Resilience Roundup - Sept 4
Empty study paves the way for fracking in California
Sara Bernard, Grist
Well, there you have it, ladies and gents: Fracking’s just fine! A study found no significant evidence to suggest that fracking and similar extraction techniques are harmful to the environment.
Energy companies poised to dig into California’s reserves are breathing a sigh of relief. The findings pave the way for the Bureau of Land Management to resume issuing oil and gas leases on federal land in California next year, following a temporary halt to the practice last year and the defeat of an attempted statewide moratorium on fracking this spring.
But here’s the catch: The study didn’t contain much information...
Scientists Find ‘Alarming’ Amount Of Arsenic In Groundwater Near Texas Fracking Sites
Emily Atkin, Climate Progress
After testing 100 water wells atop one of the largest natural gas reserves in the U.S., scientists at the University of Texas have found that nearly 30 percent of them contain levels of arsenic above the limit considered safe by the U.S. Environmental Protection Agency, according to a study published in the journal Environmental Science and Technology.
Twenty-nine groundwater sites within 1.8 miles of active natural gas drilling had unusually high levels of heavy metals, including arsenic, the study found. And while it’s not conclusive that the contamination is because of fracking, the team of 11 biochemists say their findings provide further evidence that could link the controversial natural gas drilling technique to groundwater pollution...
Bakken Oil Peak by Jean Laherrère
Jean Laherrère, Peak OIl Barrel
The problem of forecasting future Bakken production is that estimating reserves of shale oil is harder than for conventional oil and is very unreliable because many confuse reserves and resources, and shale oil reserves depend more from economy than from technology. Many estimate the amount of hydrocarbons generated by the source-rock and believe that a significant percentage could be recovered: the study of the main Petroleum Systems in the world estimate than only about 1% will recovered in conventional fields, no more could be expected in unconventional fields.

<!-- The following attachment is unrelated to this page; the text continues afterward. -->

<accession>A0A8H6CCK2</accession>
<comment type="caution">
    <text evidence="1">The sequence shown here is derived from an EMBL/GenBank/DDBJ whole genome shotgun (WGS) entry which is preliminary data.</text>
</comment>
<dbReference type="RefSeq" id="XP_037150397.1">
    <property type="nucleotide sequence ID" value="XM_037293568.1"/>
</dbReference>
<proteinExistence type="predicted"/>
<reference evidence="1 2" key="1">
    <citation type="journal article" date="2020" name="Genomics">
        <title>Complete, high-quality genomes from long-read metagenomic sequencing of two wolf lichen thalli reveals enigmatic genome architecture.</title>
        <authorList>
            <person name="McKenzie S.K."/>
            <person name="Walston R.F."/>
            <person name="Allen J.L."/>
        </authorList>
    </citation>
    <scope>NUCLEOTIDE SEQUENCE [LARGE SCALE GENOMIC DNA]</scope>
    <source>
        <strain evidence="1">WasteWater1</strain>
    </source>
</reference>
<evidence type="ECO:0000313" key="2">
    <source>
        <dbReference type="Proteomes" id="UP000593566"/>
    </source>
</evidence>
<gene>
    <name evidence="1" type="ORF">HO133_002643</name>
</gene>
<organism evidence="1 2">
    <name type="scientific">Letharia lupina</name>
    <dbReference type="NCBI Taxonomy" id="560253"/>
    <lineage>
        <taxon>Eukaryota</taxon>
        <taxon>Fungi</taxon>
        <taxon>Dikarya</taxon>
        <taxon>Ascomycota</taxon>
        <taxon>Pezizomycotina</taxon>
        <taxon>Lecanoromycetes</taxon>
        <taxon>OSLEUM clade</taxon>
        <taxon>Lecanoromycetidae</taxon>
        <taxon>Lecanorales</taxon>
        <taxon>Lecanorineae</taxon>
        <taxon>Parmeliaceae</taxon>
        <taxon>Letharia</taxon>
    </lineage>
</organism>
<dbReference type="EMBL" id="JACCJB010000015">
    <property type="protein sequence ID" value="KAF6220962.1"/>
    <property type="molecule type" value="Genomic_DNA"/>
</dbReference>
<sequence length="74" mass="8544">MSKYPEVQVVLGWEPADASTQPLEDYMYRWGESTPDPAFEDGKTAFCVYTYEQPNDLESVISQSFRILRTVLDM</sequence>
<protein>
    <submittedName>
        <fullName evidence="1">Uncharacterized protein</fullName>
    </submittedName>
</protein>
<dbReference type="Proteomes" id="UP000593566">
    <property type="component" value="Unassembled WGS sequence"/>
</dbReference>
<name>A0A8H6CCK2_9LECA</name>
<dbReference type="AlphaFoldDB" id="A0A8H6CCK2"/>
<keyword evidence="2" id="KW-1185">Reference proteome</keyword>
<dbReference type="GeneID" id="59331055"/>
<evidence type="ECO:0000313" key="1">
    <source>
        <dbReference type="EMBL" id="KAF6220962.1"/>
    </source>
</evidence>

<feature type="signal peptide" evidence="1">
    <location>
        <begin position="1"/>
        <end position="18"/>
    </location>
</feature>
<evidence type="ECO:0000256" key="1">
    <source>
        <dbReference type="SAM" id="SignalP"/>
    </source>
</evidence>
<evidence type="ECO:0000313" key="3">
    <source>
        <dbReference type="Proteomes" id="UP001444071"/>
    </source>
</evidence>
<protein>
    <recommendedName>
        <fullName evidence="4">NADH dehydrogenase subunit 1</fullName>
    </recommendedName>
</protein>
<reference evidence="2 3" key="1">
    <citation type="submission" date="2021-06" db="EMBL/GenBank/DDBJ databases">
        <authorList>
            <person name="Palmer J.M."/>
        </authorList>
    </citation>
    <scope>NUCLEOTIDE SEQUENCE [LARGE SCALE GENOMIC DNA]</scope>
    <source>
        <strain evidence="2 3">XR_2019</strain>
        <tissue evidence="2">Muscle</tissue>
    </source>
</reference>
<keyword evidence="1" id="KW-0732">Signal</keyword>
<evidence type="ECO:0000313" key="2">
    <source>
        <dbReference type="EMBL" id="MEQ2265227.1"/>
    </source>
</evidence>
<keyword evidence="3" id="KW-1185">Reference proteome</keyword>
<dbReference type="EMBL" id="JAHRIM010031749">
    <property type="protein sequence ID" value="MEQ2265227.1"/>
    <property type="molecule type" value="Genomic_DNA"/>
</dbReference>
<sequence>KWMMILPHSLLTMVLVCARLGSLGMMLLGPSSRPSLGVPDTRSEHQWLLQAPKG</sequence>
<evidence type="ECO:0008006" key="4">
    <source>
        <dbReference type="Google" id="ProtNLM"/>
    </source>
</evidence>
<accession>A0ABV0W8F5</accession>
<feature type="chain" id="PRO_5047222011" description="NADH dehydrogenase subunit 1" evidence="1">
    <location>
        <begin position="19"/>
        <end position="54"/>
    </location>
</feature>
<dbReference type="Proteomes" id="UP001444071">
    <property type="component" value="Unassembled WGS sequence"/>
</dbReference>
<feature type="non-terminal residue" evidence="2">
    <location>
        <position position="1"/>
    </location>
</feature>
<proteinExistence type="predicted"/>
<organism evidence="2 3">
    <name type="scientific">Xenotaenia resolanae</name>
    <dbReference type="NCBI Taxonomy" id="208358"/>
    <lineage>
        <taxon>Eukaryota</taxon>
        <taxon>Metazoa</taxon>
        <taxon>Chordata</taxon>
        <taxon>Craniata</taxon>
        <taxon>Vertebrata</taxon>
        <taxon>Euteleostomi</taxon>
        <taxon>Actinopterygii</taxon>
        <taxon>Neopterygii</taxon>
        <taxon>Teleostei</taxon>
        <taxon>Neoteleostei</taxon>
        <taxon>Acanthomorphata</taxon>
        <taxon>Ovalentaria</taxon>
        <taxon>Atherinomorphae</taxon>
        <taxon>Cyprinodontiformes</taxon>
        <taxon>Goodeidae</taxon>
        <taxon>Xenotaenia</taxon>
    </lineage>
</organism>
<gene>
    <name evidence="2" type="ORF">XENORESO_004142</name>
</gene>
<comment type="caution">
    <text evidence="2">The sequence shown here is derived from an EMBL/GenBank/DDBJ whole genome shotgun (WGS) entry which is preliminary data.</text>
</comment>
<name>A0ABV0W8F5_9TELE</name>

US Shale gas production started in 1821 in Fredonia for lighting when whale oil price was about 2000 $2014/b, but was replaced by conventional oil in 1859 because a largely lower price.
How to estimate future production?
Drilling activity is a good way to model production with a shift.
In my MIT Paris paper «The end of the peak oil myth» MIT club de France- Paris 28 April 2014, I was convinced that North Dakota oil production will peak within 2014 using a correlation between oil production and shifted number of rigs, guessing the value of the shift and the relationship between rigs and production...
Fracking Link to Birth Defects Probed in Early Research
Isaac Arnsdorf, Bloomberg
The first research into the effects of oil and gas development on babies born near wells has found potential health risks. Government officials, industry advocates and the researchers themselves say more studies are needed before drawing conclusions.
While the findings are still preliminary, any documented hazards threaten to cast a shadow over hydraulic fracturing, or fracking -- the process of blasting chemicals, sand and water deep underground to extract fuel from rock that’s helped push the U.S. closer to energy self-sufficiency than at any time since 1985...
BP Found Grossly Negligent in 2010 Spill; Fines May Rise
argaret Cronin Fisk, Laurel Brubaker Calkins and Jef Feeley, Bloomberg
BP Plc (BP/) acted with gross negligence in setting off the biggest offshore oil spill in U.S. history, a federal judge ruled, handing down a long-awaited decision that may force the energy company to pay billions of dollars more for the 2010 Gulf of Mexico disaster...
BP, which may face fines of as much as $18 billion, has set aside $3.5 billion to cover those penalties. The company had taken a $43 billion charge to cover all the costs related to the spill, according to a July 29 earnings statement. The ultimate cost is “subject to significant uncertainty,” BP said...
China now gets more oil from the Middle East than the US does
Brad Plumer, Vox
China is quickly overtaking the United States as the world's biggest importer of oil. Not only that, but China now buys more crude oil from the Middle East than the US does — a shift that some experts think could have big geopolitical implications in the years ahead...
In Photos: A Massive Oil Spill Is Threatening Mexico's Third Largest City's Water Supply
Rafael Castillo, Vice
For Mexico's state oil giant, the expansion of organised crime into fuel theft is a growing menace. Now, a bungled attempt to illegally tap an oil pipeline has threatened an environmental disaster in the northern state of Nuevo Leon, after an estimated 4,000 barrels of crude oil poured into the San Juan River.
The alleged failed theft on August 16 caused an oil spill of up to 15 thousands tons, according to the national oil company, Petróleos Mexicanos (Pemex). The slick has already advanced five miles, authorities say — and it is feared that rain forecast for the coming days and weeks will spread the contamination further.
The influx of rainwater could send the pollution downstream towards El Cuchillo dam, which provides drinking water to Mexico's third most populated city, Monterrey...
Global [Gas] Flaring Visualization
This tool shows a heatmap of nightly, infrared satellite detections of natural gas flaring across the entire planet, as seen by the VIIRS instrument aboard NOAA’s Suomi NPP satellite.
Time to get over cost-benefit analysis
Chris Williams, New Economics Foundation
How government decisions about the environment are made could be about to take a turn for the better.